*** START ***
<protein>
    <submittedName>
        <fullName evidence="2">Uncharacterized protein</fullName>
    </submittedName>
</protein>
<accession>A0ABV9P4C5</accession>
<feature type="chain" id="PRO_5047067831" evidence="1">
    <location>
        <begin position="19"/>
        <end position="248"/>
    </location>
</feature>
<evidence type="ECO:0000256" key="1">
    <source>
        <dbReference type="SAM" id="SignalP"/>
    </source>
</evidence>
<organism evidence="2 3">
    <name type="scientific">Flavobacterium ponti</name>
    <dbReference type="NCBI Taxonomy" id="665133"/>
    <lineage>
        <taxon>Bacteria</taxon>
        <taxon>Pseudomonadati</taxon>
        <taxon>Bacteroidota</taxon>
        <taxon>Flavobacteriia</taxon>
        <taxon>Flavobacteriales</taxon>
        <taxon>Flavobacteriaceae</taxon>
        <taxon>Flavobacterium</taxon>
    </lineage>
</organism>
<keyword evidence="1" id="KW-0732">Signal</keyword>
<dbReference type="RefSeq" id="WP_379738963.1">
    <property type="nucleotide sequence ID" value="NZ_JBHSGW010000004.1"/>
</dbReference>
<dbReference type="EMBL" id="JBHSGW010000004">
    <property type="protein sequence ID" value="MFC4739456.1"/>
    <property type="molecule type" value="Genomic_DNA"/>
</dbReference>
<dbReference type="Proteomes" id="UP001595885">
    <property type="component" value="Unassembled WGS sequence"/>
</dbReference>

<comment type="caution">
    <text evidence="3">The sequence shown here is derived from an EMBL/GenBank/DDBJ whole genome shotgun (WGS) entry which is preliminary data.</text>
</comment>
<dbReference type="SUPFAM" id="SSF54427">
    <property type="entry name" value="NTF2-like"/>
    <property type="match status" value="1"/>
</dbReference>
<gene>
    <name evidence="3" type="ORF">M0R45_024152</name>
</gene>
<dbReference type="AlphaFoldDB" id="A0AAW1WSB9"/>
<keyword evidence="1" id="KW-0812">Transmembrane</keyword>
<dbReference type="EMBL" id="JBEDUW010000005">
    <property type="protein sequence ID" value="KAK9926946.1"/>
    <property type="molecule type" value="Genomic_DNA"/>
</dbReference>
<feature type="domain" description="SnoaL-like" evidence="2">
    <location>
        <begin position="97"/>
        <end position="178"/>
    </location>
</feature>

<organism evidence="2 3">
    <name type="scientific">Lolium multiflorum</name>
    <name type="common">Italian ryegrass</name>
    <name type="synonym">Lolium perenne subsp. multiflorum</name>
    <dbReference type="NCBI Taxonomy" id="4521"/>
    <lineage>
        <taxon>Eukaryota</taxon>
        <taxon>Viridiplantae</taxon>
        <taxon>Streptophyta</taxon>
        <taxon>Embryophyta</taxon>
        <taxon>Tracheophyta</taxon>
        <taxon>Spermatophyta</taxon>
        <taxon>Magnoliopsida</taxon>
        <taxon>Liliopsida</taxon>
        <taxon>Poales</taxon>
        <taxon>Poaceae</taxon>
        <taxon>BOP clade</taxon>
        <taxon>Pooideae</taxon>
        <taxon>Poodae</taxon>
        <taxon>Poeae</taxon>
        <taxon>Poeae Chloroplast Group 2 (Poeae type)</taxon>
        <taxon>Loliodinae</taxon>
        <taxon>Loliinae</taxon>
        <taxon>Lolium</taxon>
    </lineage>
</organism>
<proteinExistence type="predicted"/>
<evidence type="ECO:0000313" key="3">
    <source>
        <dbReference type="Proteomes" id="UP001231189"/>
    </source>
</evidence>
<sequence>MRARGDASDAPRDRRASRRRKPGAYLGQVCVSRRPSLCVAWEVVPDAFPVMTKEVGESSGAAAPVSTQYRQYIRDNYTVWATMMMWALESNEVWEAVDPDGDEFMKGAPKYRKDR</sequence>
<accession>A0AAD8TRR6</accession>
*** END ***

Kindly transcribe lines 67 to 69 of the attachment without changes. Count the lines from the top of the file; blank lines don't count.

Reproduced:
    <name type="synonym">Lolium perenne subsp. multiflorum</name>
    <dbReference type="NCBI Taxonomy" id="4521"/>
    <lineage>